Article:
There is a Matt Welch review up at the Reason site of Ralph Nader's book about the 2000 election. A good review -- Welch takes apart Nader, particularly on truthfulness:

We?ve come to expect this kind of professional dishonesty from the two
major political parties, which is one of the reasons many of us find them
repellent. But coming from a "purity" candidate who wants to lecture us on
"how to tell the truth," it suggests a certain self-delusion.

What I find fascinating about what Nader says in the book, is that he is still denying the idea that he cost the Democrats the election. The greens were trying to downplay the possibility before the election, too, but now there is plenty of hard evidence that Nader did in fact spoil the election.

Now, if I were the Greens I would be making that fact known widely, loudly, and clearly. This is how they can achieve their goals. The Greens themselves, like their intellectual forbears, the Socialists, will never get elected to anything substantial in America. Our winner-takes-all elections are not stable with more than two parties. But clearly outsiders can influence the process; the way they do it (among other means) is to get their ideas adopted by the big parties.

But the big parties don't need to bother with the idea of little parties -- unless those little parties credibly threaten them. To threaten them you need to cost them elections, or at least show possibilities of it. But the actual deed of costing them an election is the best threat.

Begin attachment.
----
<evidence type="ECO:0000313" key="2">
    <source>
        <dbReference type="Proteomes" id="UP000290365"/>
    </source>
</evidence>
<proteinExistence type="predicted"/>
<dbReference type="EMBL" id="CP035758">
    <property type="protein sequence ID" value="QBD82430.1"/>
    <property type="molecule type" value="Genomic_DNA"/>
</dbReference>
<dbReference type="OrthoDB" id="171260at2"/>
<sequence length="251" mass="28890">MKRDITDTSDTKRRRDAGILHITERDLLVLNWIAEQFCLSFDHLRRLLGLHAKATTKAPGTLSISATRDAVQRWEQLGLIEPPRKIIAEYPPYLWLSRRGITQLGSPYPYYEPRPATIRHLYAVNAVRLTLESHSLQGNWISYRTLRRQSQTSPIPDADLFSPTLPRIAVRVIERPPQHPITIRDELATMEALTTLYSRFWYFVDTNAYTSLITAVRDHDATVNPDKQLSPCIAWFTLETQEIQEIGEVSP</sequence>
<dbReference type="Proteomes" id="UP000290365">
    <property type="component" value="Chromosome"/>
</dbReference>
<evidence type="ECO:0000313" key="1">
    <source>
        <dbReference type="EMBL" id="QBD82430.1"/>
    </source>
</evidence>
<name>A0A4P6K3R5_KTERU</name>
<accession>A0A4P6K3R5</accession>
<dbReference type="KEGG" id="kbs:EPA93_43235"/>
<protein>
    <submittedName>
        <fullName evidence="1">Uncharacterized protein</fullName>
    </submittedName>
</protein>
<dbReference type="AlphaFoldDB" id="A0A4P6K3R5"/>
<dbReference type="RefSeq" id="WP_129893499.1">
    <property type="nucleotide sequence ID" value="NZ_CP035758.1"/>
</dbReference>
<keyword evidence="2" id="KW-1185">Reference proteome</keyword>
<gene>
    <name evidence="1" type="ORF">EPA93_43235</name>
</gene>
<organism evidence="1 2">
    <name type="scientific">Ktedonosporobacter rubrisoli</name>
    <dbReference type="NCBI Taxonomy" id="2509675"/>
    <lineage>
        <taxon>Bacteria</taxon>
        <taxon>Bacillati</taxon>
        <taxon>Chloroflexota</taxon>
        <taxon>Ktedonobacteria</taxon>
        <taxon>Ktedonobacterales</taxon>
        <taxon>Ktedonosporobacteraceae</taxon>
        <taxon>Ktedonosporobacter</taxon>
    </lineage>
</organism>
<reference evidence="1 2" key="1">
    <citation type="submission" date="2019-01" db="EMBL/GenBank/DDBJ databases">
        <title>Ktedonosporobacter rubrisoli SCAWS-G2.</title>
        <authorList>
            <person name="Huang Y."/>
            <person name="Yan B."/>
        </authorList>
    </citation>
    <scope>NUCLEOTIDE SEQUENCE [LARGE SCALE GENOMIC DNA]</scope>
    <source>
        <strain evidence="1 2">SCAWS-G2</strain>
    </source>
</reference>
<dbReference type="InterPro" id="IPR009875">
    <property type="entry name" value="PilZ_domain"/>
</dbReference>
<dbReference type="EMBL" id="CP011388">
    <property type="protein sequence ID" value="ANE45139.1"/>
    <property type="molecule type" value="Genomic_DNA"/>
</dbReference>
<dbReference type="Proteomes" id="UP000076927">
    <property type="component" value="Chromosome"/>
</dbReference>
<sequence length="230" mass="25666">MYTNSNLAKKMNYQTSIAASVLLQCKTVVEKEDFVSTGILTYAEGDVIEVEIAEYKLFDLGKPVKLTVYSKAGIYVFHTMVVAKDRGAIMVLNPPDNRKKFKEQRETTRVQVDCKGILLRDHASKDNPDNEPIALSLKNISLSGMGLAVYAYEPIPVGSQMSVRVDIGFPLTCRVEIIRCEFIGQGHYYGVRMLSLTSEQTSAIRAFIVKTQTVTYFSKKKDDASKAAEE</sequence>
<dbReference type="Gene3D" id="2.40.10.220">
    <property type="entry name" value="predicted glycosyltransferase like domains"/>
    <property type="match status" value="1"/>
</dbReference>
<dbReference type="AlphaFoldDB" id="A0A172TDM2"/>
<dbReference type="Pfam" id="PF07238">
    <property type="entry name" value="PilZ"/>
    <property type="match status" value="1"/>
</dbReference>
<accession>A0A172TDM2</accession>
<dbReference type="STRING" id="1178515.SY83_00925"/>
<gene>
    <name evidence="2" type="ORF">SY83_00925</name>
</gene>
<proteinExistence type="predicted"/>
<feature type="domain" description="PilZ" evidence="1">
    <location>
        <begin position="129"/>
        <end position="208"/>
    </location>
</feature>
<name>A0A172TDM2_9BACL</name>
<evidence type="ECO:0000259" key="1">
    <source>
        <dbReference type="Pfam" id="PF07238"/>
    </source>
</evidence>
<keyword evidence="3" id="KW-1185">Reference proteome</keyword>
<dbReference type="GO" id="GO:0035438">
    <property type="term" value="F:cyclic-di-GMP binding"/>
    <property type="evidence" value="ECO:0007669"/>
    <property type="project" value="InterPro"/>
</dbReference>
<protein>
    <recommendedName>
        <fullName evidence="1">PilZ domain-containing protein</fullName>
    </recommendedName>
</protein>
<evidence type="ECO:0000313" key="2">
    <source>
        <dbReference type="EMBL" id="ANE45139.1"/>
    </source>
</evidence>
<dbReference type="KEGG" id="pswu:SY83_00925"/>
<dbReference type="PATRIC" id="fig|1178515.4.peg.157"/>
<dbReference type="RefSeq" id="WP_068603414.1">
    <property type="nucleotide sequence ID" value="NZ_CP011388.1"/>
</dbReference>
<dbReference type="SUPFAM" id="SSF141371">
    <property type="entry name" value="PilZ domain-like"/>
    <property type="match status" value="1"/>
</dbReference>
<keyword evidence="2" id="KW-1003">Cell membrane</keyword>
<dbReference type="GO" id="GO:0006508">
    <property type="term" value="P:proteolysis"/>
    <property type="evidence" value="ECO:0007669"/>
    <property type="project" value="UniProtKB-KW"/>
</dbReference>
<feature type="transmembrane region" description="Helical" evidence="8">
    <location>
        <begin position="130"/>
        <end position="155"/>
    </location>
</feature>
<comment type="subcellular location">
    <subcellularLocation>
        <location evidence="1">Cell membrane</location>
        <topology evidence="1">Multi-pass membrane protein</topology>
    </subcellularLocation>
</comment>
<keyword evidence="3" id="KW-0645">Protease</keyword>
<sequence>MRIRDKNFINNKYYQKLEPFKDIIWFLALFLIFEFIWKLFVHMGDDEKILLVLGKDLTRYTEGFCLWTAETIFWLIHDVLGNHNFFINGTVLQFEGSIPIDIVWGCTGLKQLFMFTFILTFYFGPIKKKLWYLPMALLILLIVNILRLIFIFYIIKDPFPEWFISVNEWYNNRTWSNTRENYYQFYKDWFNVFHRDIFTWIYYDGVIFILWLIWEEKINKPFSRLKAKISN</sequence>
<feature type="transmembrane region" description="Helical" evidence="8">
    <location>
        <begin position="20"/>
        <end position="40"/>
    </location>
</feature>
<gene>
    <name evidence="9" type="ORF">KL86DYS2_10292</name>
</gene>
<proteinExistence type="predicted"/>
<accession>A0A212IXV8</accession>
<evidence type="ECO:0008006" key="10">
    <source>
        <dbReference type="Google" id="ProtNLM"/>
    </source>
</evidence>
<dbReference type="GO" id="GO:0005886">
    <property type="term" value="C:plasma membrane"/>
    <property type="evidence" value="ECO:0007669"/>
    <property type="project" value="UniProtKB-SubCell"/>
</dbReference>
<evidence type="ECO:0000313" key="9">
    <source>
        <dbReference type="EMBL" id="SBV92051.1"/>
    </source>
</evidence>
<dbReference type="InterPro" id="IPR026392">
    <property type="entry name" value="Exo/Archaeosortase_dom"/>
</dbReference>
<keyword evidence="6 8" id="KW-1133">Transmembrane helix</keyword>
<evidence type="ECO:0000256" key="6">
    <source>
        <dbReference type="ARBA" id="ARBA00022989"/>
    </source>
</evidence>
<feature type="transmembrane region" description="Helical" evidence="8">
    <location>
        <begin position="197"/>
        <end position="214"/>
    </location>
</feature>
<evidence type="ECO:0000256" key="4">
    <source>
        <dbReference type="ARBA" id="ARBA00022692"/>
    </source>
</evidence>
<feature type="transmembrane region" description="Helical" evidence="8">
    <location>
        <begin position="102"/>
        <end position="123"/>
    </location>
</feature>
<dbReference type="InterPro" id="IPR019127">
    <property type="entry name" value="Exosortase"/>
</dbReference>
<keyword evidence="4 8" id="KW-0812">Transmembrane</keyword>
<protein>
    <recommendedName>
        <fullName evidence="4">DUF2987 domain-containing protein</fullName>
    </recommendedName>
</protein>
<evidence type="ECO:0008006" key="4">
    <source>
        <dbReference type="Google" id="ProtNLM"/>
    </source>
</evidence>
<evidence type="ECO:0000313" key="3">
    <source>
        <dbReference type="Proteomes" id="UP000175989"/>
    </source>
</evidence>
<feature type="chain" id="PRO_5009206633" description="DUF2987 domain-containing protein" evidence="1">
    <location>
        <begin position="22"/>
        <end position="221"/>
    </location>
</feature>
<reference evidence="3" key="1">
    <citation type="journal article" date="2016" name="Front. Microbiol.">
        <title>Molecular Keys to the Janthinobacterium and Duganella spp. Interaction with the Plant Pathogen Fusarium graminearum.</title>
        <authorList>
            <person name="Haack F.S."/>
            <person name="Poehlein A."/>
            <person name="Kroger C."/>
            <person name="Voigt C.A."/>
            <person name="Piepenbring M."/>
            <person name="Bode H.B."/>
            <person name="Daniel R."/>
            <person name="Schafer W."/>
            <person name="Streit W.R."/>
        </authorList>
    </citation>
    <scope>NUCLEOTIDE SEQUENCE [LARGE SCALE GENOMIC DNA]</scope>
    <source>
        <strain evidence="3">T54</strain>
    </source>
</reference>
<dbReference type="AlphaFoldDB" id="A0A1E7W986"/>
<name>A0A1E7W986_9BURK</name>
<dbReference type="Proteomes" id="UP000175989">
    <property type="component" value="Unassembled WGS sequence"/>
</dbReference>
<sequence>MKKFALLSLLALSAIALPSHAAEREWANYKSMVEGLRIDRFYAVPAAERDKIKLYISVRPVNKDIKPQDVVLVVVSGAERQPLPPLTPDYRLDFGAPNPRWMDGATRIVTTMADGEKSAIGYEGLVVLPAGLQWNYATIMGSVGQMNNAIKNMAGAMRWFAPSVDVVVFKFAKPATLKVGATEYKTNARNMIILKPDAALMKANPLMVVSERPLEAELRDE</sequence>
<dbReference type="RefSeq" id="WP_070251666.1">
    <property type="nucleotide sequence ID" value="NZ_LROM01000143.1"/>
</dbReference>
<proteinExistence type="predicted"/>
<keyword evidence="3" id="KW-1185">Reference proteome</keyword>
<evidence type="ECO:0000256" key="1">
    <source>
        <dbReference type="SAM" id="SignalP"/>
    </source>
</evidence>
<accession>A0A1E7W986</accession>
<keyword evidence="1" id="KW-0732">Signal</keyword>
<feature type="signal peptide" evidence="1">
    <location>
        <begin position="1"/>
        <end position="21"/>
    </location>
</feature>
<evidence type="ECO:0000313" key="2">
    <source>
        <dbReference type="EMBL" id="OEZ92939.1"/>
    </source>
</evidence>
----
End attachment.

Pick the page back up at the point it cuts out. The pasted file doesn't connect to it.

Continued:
So the fact that Nader beat Gore is something he should be proud of. Instead he is lying about it. How like a politician, yes. I expect that. But how stupid of him not to make their case to his supporters!

Now Nader is not a stupid man. He has to know what he has wrought; so the only possibly explanation for lying about it is that he is trying to have it both ways. He knows that the Democratic establishment knows that he cost them the election. But he thinks the sort of people that might vote Green are too stupid or uneducated to understand strategic behavior in politics. Perhaps he is warranted in his contempt, but then it makes you wonder why he wants to lead a group of imbeciles.

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